“When you hand over data to the cloud provider, how to do you know who is able to access that information? Who ensures separation between your data and that of other tenants? Encrypting the data itself eliminates risks, and since you have the complete control of those encryption keys, you are the only one to have complete visibility and governance, even in the cloud,” Pavie says.
“You can ensure security throughout the lifecycle of the information – from its creation, through each transaction and change of hands, each snapshot, and its storage in the cloud,” he adds.
Vladmir Udalov, senior corporate product marketing manager at Kaspersky Lab, predicts an increase in the interest that hackers show in cloud services. He believes the more companies that store critical data and confidential information in the cloud, the bigger problem this will become.
“However, when storing data in a public cloud service a company is unable to check the level of security. Even if the cloud service provider allowed their client to audit its server security, it’s unlikely that many client companies would have the specialists with the relevant qualifications to do so,” Udalov says.
“That is why we expect that within the next few years companies will appear that specialise in independent testing of the IT security of public cloud services, and certificates confirming a high level of security will be a must-have item of any major cloud service,” he adds.
Alexander Zarovsky, head of business development at InfoWatch, believes it is the culture of Middle East enterprise that is acting as a further barrier in cloud adoption.
“In the Middle East the rule is to possess the entire spectrum from assets to data.  That’s why outsourcing has quite a low penetration here. Besides, confidentiality of information is highly valued in Gulf countries,” Zarovsky says.
“At the same time, most information security technologies have a Western origin and Western products are not perceived entirely trustworthy.  The bottom line is that security technologies are not as well adopted here. Companies prefer to use their own solutions, and that is why public cloud is not a commonly accepted technology,” he adds.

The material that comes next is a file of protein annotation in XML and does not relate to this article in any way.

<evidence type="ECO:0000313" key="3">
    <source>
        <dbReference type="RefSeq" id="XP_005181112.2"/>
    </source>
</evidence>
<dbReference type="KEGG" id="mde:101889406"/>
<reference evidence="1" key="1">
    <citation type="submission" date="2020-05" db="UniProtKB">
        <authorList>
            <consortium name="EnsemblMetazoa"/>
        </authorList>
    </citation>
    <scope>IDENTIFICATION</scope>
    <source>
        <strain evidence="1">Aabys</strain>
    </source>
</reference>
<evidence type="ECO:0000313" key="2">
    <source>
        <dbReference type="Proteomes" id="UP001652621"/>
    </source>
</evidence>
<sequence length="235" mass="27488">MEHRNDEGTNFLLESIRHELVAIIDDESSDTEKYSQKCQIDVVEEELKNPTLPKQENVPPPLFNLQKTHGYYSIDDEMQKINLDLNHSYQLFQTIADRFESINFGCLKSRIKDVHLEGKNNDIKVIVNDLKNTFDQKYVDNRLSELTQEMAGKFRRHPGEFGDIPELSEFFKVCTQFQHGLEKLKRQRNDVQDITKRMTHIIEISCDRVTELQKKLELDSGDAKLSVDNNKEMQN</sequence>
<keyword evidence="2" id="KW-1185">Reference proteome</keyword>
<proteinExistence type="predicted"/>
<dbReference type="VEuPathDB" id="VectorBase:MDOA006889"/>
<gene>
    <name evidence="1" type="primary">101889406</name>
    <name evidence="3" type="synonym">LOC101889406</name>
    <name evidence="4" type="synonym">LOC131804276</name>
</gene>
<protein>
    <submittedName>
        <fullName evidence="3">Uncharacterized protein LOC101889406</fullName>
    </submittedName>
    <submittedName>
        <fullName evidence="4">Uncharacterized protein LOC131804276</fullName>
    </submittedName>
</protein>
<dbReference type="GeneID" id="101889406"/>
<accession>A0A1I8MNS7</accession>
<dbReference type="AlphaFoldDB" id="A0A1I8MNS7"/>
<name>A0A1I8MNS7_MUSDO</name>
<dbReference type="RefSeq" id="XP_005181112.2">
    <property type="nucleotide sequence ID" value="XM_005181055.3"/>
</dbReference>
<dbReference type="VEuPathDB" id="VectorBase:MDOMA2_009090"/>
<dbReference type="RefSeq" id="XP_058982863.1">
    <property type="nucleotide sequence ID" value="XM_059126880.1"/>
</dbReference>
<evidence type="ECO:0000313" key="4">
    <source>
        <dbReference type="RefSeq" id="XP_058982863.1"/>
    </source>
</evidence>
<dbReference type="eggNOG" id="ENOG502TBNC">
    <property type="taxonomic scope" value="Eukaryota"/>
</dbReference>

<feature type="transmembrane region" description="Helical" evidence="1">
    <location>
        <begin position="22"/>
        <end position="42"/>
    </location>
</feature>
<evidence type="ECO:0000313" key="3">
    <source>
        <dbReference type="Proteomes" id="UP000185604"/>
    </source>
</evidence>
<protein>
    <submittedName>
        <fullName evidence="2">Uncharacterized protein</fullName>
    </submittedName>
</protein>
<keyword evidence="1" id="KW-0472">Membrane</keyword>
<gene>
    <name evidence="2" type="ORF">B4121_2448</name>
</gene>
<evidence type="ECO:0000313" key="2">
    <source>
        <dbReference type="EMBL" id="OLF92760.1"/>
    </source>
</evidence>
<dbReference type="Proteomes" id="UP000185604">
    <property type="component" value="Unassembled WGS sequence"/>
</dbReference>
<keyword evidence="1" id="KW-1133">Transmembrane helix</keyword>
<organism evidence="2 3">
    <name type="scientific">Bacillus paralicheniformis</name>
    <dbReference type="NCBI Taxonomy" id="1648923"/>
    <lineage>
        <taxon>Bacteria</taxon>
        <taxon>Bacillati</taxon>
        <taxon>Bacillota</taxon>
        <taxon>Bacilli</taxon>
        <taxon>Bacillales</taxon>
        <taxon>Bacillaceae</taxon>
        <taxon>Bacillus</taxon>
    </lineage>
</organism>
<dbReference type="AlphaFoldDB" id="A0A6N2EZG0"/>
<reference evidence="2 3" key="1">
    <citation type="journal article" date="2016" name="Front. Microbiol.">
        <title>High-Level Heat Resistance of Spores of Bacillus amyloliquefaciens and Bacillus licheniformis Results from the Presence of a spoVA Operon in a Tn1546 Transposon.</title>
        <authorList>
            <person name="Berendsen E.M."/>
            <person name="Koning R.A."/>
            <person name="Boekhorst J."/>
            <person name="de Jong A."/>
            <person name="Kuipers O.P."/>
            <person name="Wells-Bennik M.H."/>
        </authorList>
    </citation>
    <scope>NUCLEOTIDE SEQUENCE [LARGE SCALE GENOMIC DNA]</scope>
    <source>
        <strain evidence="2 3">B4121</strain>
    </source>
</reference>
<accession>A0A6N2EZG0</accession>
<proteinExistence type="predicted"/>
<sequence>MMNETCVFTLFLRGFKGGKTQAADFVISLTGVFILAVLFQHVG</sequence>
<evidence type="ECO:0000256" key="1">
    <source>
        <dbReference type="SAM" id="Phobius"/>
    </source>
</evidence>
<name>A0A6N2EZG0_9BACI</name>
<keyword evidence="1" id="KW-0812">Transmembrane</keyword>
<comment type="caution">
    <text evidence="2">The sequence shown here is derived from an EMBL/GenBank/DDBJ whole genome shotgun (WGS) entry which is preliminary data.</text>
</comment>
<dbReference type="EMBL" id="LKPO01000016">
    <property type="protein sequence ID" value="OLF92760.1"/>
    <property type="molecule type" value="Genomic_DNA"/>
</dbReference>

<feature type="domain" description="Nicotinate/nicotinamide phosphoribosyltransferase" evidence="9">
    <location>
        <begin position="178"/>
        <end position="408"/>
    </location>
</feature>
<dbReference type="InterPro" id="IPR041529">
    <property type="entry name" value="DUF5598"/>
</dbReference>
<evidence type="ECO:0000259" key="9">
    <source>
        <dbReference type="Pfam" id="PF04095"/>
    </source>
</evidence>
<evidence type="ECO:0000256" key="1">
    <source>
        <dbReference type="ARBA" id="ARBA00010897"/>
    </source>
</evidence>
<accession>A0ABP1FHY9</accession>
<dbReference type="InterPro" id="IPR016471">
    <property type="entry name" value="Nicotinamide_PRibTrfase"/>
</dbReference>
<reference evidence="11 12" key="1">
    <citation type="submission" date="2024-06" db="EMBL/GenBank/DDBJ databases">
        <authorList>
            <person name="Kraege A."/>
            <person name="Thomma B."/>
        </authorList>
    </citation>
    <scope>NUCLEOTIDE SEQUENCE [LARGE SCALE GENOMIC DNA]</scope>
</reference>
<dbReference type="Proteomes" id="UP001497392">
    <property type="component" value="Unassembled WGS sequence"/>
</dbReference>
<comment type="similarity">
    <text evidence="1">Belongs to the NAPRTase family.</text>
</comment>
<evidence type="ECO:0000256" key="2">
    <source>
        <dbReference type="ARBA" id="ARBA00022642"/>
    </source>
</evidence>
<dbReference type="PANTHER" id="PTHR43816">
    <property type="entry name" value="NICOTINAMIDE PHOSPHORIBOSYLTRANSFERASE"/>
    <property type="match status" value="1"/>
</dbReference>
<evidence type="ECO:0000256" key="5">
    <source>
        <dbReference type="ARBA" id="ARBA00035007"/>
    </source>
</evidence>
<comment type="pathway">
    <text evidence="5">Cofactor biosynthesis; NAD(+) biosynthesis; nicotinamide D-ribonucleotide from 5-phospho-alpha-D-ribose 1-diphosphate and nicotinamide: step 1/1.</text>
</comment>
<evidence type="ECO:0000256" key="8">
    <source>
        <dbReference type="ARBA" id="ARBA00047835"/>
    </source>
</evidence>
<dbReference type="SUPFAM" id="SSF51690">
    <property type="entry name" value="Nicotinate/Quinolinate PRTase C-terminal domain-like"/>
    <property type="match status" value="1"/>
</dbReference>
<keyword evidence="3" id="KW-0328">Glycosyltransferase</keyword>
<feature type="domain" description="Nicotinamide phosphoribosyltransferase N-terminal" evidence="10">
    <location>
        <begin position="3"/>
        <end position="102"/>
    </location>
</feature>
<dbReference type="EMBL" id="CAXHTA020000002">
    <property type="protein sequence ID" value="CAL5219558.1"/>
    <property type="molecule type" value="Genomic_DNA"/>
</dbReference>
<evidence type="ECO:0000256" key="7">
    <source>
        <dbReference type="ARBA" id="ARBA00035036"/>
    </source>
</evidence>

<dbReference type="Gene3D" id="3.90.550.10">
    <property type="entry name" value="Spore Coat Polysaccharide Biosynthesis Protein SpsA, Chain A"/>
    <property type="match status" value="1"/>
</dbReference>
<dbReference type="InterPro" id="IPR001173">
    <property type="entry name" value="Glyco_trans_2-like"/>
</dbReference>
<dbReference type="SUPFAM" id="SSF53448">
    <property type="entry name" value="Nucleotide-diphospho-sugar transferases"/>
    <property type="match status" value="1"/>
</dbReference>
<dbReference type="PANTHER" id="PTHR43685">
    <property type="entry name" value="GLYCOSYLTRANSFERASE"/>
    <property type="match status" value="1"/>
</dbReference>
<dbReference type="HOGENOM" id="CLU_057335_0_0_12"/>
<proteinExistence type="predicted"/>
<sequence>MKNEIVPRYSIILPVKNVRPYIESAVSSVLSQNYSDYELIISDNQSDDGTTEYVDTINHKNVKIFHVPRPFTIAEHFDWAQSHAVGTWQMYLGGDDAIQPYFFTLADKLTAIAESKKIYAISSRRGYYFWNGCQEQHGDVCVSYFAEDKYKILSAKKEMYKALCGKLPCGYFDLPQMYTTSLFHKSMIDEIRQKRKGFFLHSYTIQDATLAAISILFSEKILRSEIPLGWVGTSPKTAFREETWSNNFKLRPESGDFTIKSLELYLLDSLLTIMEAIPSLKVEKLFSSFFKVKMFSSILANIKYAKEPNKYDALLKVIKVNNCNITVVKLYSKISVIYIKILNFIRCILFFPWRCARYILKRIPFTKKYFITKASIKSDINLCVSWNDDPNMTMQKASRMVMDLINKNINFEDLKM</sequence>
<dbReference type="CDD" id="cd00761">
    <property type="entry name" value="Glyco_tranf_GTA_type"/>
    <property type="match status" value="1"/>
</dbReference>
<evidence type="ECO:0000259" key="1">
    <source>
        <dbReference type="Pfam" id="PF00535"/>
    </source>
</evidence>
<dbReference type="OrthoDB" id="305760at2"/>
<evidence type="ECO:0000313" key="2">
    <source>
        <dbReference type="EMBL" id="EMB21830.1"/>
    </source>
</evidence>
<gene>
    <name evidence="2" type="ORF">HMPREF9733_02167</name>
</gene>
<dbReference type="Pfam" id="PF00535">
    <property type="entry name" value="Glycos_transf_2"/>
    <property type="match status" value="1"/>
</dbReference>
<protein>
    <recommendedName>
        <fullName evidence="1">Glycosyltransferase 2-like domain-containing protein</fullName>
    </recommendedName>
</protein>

Difference of opinions
Ultimately, however, opinions differ in the industry when it comes to whether end-users should feel that their data is safe in the public cloud.
Nicolai Solling, director of technology services at help AG, believes they shouldn’t and puts the blame on privacy laws.
“Over the last couple of years we have seen a degradation of privacy laws both in the US, Europe and other places in the world which means that privacy is not something you should automatically expect as an end-user. When you transfer data onto cloud services you should always try to understand if this data is safe to put in the cloud and in which format you can do so,” Solling says.
“A good practice is to read the end-user agreement for the cloud service, understand the legislation for the country where the data or cloud provider resides and then make your decision if it is something you can use or not. Unfortunately this is not something that is being widely followed,” he adds.
Zarovsky, on the other hand, believes that the public cloud can in fact be quite a secure place and that people will begin to trust them when solutions guaranteeing security appear and compliance requirements force cloud service providers to adopt these solutions.
“We did not entirely trust internet-banking, but the largest and most respectable banks adopted advanced security measures to provide their customers with safe access. The same will be the case for the public cloud. Cloud-based systems fundamentally need different security measures than, for example, password-based security mechanisms,” he says.
Jadallah recommends organisations that are beginning to adopt cloud technologies to choose vendors that have deployed the latest security defences and disaster recovery systems to ensure their data is safe.
“Today’s threats are more sophisticated and evolving quickly than ever before. Maintaining security defences to ensure data is safe in the public cloud is a continuous process,” Jadallah says.
Providing the organisation is satisfied that the cloud service provider has fulfilled its own security process considerations, it’s pretty safe, according to Clare Porter, senior VP at SunGard’s Infinity programme.
“However this is not to say that the organisation’s IT team should see the process as a one-off box ticking exercise. There should be continued dialogue along the whole of the contract period to ensure the CSP holds and continues to hold the correct industry certifications, and that the clear SLAs that formed the original contact are being strictly adhered to,” Porter concludes.